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Report on cooperative irrigation, drainage, and water control educational work in Moapa and Virgin Valleys, October 10, 1945






Discussion of the necessity of public education in the Moapa and Virgin valleys in regards to irrigation, drainage, water storage, domestic water, and flood control. Report was written October 10, 1945, attached application was dated February 3, 1945.

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Box 4 Folder 49 Irrigation Project for Southern Nevada - Moapa and Virgin Valleys 1927-1945


hln000613. John Wittwer Collection on Agriculture in Nevada, 1898-1972. MS-00181. Special Collections and Archives, University Libraries, University of Nevada, Las Vegas. Las Vegas, Nevada.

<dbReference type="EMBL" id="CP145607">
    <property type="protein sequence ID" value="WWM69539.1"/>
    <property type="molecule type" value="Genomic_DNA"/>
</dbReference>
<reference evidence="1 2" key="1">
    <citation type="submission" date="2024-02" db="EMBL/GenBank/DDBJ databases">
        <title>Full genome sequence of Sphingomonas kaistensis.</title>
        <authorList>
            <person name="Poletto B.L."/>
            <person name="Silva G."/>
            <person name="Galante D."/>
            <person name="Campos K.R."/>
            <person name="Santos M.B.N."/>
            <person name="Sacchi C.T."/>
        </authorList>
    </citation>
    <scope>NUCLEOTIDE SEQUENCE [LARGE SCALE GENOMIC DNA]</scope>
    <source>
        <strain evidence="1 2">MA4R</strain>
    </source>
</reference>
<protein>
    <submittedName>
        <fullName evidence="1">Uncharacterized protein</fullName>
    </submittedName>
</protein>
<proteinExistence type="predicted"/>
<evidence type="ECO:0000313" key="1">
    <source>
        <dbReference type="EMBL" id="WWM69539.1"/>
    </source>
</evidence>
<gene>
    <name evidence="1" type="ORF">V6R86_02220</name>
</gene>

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COOPERATIVE IRRIGATION, DRAINAGE, AND WATER CONTROL EDUCATIONAL WORK IN MOAPA AND VIRGIN VALLEYS by O. W. Israelsen and J. H. Wittwer Objectives: The objectives of the educational work concerning irrigation and related problems by the Farm Bureau, the Church, civic leaders, irrigation companies, landowners and water users, in the Moapa and Virgin Valleys are to formulate sound methods of procedure and to develop safe, reasonable and sound satisfactory financing for the storage, control and efficient use for irrigation and domestic-culinary purposes all of the water resources of valleys indicated, for the perpetuation of water rights, for permanent soil productivity, and for promotion and maintenance of the health of all people concerned. Procedure: Recommended procedure toward the achievement of the objectives includes: 1. A comprehensive investigation of the needs of both the Moapa and the Virgin Valleys with respect to irrigation system improvement, drainage system improvement, water storage needs, land development, domestic water supply facilities, and flood control. The first essential step in the procedure for Moapa Valley was accomplished in March, 1945, when the Bureau of Reclamation approved the application of Moapa Valley Water Users of Clark County, which was authorized by the Board of Directors of the Muddy Valley Irrigation Company, and others, on February 3 at the annual stockholders meeting at Overton. 2. The second essential step in procedure toward accomplishing the objectives is the development of a common clear and genuine understanding of the needs, objectives, and procedure among all water users and citizens of both valleys. To obtain favorable and sound public cooperation from government and state agencies, it is absolutely essential to have active and genuine support of a large proportion of the landowners, irrigators, and citizens in each valley. 3. As a means of securing and maintaining this active and genuine support, there must be no confusing of issues to the point, wherein facts are misconstrued. Personal opinions without information based upon investigations carefully conducted by those having the necessary facilities with which to delve into technical factors, can be very misleading, and all too often leads to misjudgements and action that is not only wrong but harmful and even irreparably damaging to the best interests of a community at large as well as to the individuals that make up a community. Moapa Valley: The needs of Moapa Valley were outlined fully in the summary statement and explanatory notes attached to the water users application to the Bureau of Reclamation of February 3. These needs are not repeated here. Frequent reference should be made to the application in order that these needs are clearly understood. The major and dominant factors toward which Moapa Valley has agreed to work include: A. Stabilization of economic and health conditions for the present population. B. Providing much-needed farm-home opportunities for returning service men. C. Maintaining and enlarging the valley facilities for production of plant and vegetable seed for use in the several Western States, and for expansion of the highly and vitally important market milk supply and other staple products for the Las Vegas trade area. D. Providing ways and means of securing permanent rightful use to all potential water supplies of the Moapa Valley Area. Virgin Valley: The needs in Virgin Valley are somewhat different from those of Moapa Valley. A dominant need is to develop a permanent diversion weir in order to increase safety, assurance and economy of continuous water diversion during the irrigation season. Procedure in this direction recognizes the probable need for resorting to pumping for supplemental supplies of irrigation water for certain seasons of the year. Close cooperative effort by irrigators in Mesquite and Bunkerville is very much needed. Serious consideration should be given to the advisabil-lty of the consolidation of the two companies, and to the advantages in the management of all irrigation works by one consolidated company. The advantages of such consolidation require not only careful, painstaking study, but also comprehensive educational effort of the valley leadership. A detailed comprehensive investigation by the U. S. Bureau of Reclamation, and, later, construction of major structures like the diversion weir, and modification of the main canal system to meet needs of communities concerned, would be helpful. Undoubtedly these things could be most likely obtained if the entire Virgin Valley were represented by one strong, united, efficient irrigation company. As with the Moapa Valley area, so with the Virgin Valley area, financing based strictly on people's ability to pay in accordance with service rendered, and without interest over long periods of time is quite possible, and should be given most serious consideration. Summary concerning both valleys: The goals of first and major importance for advancement of both valleys are development of confidence and overcoming of fear. Every landowner, every irrigator, and every citizen of both valleys is vitally con- cerned in the perpetuation of profitable agriculture and of satisfactory and favorable living conditions in these valleys. The unfortunate tendency of some people to oppose advancement and to perpetuate existing, unsatisfactory conditions, and to restrict production and home opportunities through misrepresentation whether ignorantly or willfully must be relegated to the past and supplanted by a strong determination to be governed by factual data from which a program can be developed to the end of improving conditions for all, not only as a temporary expediency, but for permanency. To develop confidence in the objectives already set up and generously supported for Moapa and Virgin Valleys, and to realize the objectives, all of the people of these valleys must lay aside any and all remaining jealousies and envies and desires for selfish maintenance of the existing conditions. In the language of the late President, Franklin D. Roosevelt, "the only thing to fear" for Moapa and Virgin Valleys "is fear itself." Fear must be abolished. In all of the dealings of the United States Bureau of Reclamation on its numerous projects throughout the West, it has never dealt harshly with "the man on the land." The welfare of every citizen is the concern of the United States Government; including the Bureau of Reclamation, and of the Department of Agriculture. A substantial, sound, profitable agriculture is known to be absolutely essential to the perpetuation of democracy. The U. S. Bureau of Reclamation and the Soil Conservation Service will assist Moapa and Virgin Valleys to develop that much-desired kind of agriculture and thus to accomplish their objectives, if the people most concerned will do their part well. These federal agencies, and also the interested state agencies, must have the confidence and the genuine moral support of the people in order to achieve the desired objective. But let it be understood, emphatically so, that for any individual, any group of individuals or a community of interests to proceed without all the facts humanly possible of assembling and interpreting correctly, is like unto following the blind, ? and "there are none so poor as those who are led by the blind!" October 10, 1945 - 4 - ENGINEERS AND PUBLIC AGE?JCIES THAT HAVE MADE INVESTIGATIONS CONCERNING IRRIGATION, DRAINAGE, AND FLOOD CONTROL PROBLEMS IN THE MOAPA VALLEY AREA. (WITH APPROXIMATE DATES) 1. U. S. Bureau of Agricultural Engineering, Berkeley, California Alkali Studies. 1922-1925 2. U. S. Bureau of Soils - Soil Survey 1923-1928 3. Nevada State Experiment Station, Reno, Nevada, Economic Survey of Moapa Valley - 1927 4. King and Malone, Engineers, Reno, Nevada. Flood Control and Water Storage, Moapa area 1927-1928 5. U. S. Forest Service, Ogden, Utah. Flood Control Moapa and Virgin Valleys in Clark County, Nevada - 1934 6. Soil Conservation Service, ? Caliente and Overton, Nevada a. Flood Control - Pine and Mathews Canyons 1937-1939 b. Work program - Moapa Valley 1936-1937 c. Virgin River Basin. Study Agricultural Development 1939 d. Preliminary Report on Flood Control, Drainage and Supplementary phases of Land Utilization for the Moapa Valley - 1939 e. Alkali tests for Moapa Valley 1944 f. Land Utilization Lower Moapa Valley 1944 7. Clark County Land Use Planning Committee. Progress report 1942 8. Farm Security Administration, Denver, Colorado. Economic Study, Moapa Valley 1942 9. U. S. Engineer's Office, Los Angeles, Calif. Virgin River Watershed Flood Control Survey, 1939 - 1943 10. U. S. Bureau of Indian Affairs, San Francisco, California. Flood Control and Water Storage at White Narrows 1938 -1944. AN APPLICATION FROM: Moapa Valley Water Users of Clark County, Nevada TO: United States Bureau of Reclamation, Department of the Interior. FOR: A comprehensive detailed investigation of irrigation, drainage, and culinary water supply facilities needed for complete control, development, and efficient use of all of the water and land resources of the valley. DATED: February 3, 1945. The Directors of the Muddy Valley Irrigation Company, by order and request of the Company stockholders; the owners and managers of the large ranches on the river not a part of the Muddy Valley Irrigation Company, and others concerned?all these herein designated the Moapa Valley Water Users of Clark County, Nevada hereby make application to the U. S. Bureau of Recla-mation, through Mr. E. A. Moritz, Director, Region No. 3, in which the Moapa Valley Lands are situated, for a comprehensive and detailed investigation of the following problems and needs: (1) Irrigation system improvement (2) Drainage system improvement (3) Water storage for irrigation (4) Land development (5) Domestic Water supply facilities, and (6) Flood control. A brief statement of the present irrigation, drainage, water storage, land development, domestic water supply and flood control conditions in the Moapa Valley Area is attached hereto and submitted as a part of this application. Several agencies have made preliminary investigations of various problems connected with irrigation water development, flood control, use of water and drainage in the Moapa Valley Area. Representatives of the U. S. Forest Service, U. S. Engineers, Office of Indian Affairs, Bureau of Agricultural Engineering, Soil Conservation Service, Farm Security Administration, Nevada Experiment Station, Nevada State Engineer, and others have given considerable attention to these problems during the past decade or more, with increased emphasis in recent years and months. All these now seem to be agreed of the necessity for a thorough, comprehensive investigation of all factors pertinent to the development of a coordinated plan of procedure. The undersigned representatives of the Moapa Valley Area water users therefore urgently request that you, under authority of the Wheeler-Case Act, or other pertinent legislation, and through the facilities of the U. S. Bureau of Reclamation proceed with such investigations as are deemed appropriate and necessary for complete development of the water and soil resources of the area, including plans for procedure, organization, financing, construction, operation and management of essential facilities in accordance with the findings and approval of all concerned. Respectfully submitted: MUDDY VALLEY IRRIGATION COMPANY WEISER RANCH Logandale, Nevada Moapa, Nevada W. J. Moore, Co-owner and Mgr Moapa, Nevada MOAPA VALLEY AREA WATER USERS' SUPPLEMENTARY STATEMENT EXPLANATORY NOTES (1) Irrigation System Improvement. (2) Drainage System Improvement. (3) Water Storage for Irrigation. (4) Land Development. - 2 - foot the area could be increased to an additional 2,500 to 3,000 acres or more. When it is realized that these lands are at an elevation above sea level of only 1200 to 1800 feet, and that climatic conditions provide 235 frost-free days which permit practically an all-year growing period for some of the hardier pasture and vegetable crops, it can be readily seen that the area merits very careful consideration. The Moapa Valley Area for several years past has shipped from 20 to 40 million field-grown tomato plants to the eleven western states. A trade is also being developed for field-grown celery and other vegetable plants and seed for distribution to other states. (5) Domestic Water Supply Facilities. The present domestic water supply facilities arc entirely unsatisfactory. Very few people have water conveyed to their homes in pressure pipe systems; most of them depend upon water supplies which are hauled on railroad facilities in tank cars from Las Vegas, a distance of 55 to 70 miles from the consumers. The quality of local water supplies makes them unsafe for culinary use. In view of the development of the dairy industry in recent years and with the increasing population in the market milk trade area concerned, it is evident that an improved domestic water supply is an unquestionable necessity. The recognition of this necessity comes as a result of the importance of maintaining the health of not only the residents of the Moapa Valley but also the health of the entire Las Vegas trade area. Approximately one-third of the present supply of market milk is furnished by the Moapa Valley area, and as development occurs, this commodity will become increasingly important. Also, economic and social conditions in addition to sanitary aspects, make the development of satisfactory domestic water supplies important to the entire Moapa Valley Area, including the Moapa Indian Reservation, Moapa Railroad Station, Glendale Service and Highway Stations, industrial plants, schools, and all ranch operating units and community homos in Logandale, Overton, Nepac, and Moapa. Successful development and use of Moapa Valley water resources for irrigation is therefore vitally dependent on improved domestic water supply facilities. (6) Flood Control. The flood menace has been evident since the days of early settlement of the Moapa Valley area. In order for the residents and participants of a program of financing the irrigation water development and drainage improvements indicated in the foregoing, the hazards of the flood menace should be reduced, to insure safety of farms and homes and the repayment of long-time obligations incurred for full agricultural development.